Supply chain logistics have been the backbone of global trade for hundreds of years. Extending the same concept, with the added digital components gives birth to supply chain cyber security risks. Supply chain cyber security is a topic that has come into the limelight for the last couple of years. Due to supply chains being spread over multiple regions, countries or continents, it can be difficult to maintain supply chain cyber security, which includes identifying and documenting suppliers and services providers; defining risk criteria for different suppliers and services such as managing suppliers & customers dependencies, critical software dependencies, single points of failure; Monitoring of supply chain risks and threats and many other responsibilities.
In this blog post, we will discuss supply chain cyber security risks and how to mitigate them strategically and tactically. We’ll also go into supply chain risk management techniques and how they work with supply chain cyber security risks.
What is a cyber supply chain?
A supply chain is a method of moving goods in a particular direction. It is a system that starts with raw materials and ends at the customer’s door. A cyber supply chain begins when data enters, flows through digital functions, and ends with physical products manufactured or delivered to targeted customers.
What is a cyber supply chain risk?
Cyber supply chain risk means any risk of financial loss, disruption or reputational damage to an organisation due to cyber risks associated with its digital supply chain. We are covering supply chain risk management practices that would help organisations identify, quantify and mitigate the risks involved in supply chains.
What is Supply Chain Cyber Security?
Supply Chain Cyber Security is the process of identifying supply chain cybersecurity risks, understanding them, developing controls to minimise or eliminate them and developing strategies in case of any cyber attack.
The supply chains are getting larger in size, more complex, interconnected and globalised than ever before, making supply chains vulnerable to cyber attacks since they can affect multiple companies simultaneously. Read a dedicated article on the supply chain attacks here:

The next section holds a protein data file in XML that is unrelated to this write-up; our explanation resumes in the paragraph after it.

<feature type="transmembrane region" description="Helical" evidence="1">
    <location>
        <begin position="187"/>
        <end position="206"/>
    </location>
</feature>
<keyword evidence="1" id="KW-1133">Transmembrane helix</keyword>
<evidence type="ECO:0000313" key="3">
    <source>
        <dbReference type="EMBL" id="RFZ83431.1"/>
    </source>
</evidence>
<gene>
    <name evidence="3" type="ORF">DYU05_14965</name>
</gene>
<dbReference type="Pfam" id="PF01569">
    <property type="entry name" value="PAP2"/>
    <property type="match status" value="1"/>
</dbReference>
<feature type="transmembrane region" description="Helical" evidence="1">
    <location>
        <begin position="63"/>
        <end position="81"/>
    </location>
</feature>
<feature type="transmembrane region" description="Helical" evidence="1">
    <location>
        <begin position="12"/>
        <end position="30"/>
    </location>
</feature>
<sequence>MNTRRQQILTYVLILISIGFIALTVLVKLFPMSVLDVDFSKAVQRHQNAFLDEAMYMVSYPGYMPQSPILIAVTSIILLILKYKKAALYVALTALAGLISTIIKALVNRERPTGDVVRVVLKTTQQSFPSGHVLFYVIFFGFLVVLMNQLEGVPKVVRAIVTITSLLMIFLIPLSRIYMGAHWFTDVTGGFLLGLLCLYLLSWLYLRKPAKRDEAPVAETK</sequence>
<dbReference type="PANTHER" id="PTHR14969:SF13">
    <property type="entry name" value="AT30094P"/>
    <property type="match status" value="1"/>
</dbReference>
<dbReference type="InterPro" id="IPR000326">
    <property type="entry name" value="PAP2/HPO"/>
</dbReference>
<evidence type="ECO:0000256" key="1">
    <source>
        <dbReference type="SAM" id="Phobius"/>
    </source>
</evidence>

When trust goes wrong – supply chain attack, examples and prevention measures.
Cyber supply chain security principles
Cybersecurity problem in the supply chain should not be viewed as an IT issue. It hasn’t got much to do with IT assets. Just like your financial, legal or other regulatory risk regimes, supply chain cyber risk is very much the central concern that require a coordinated effort to cyber supply chain risk management. The following three principles define the cyber security best practices in this domain:
- ‘Mitigate’ not ‘prevent’ – Developing your defence strategy around the assumption that your organisation will be breached would help you shape cyber supply chain security strategy in a layered approach. It is not about how to prevent threat actors from accessing your systems, but also how to limit the impact, increase the difficulty and quick recovery in case a system is compromised.
- More than a technology issue – Cyber supply chain risks are collectively a people, process and technology issue. As we have always said, cyber security stands effective with combination of people, process and technological controls.
- Physical and cyber security are equally important – Do not allow any gaps between physical and cybersecurity. A threat actor could exploit gaps in physical security controls to leverage cybersecurity issues.
Common supply chain cyber security risks
The key supply chain cyber risks are also the areas that should be explored with your suppliers/vendors to ensure they have these areas covered. These key supply chain IT security risks are:
Employees with malicious intent could introduce malware into the company’s system or may involve in any other supply chain attack, which could be dangerous for organisations. These range from all sorts of external to insiders from third-party service providers or vendors with physical or virtual access to code, systems, networks, etc.
Insecure cyber security practices by suppliers add risk to the entire supply chain. The employees who work in a supply network must follow safe cyber security practices when using technology within their jobs. If they do not follow these measures, then this adds to the risk of supply chain attacks.
Insufficient separation of business-critical functions
This is often a weakness in the mid-tier organisations where growth is through the roof however, technology and cyber security haven’t matured along with the growth. It includes segregation of environments to networks, applications, users based on the criticality to the business.
Compromised or outdated software and hardware
Compromised hardware or software purchased from third party suppliers that are unknown to buyer or seller.
Counterfeit hardware or software with already baked malware could lead to long term risks.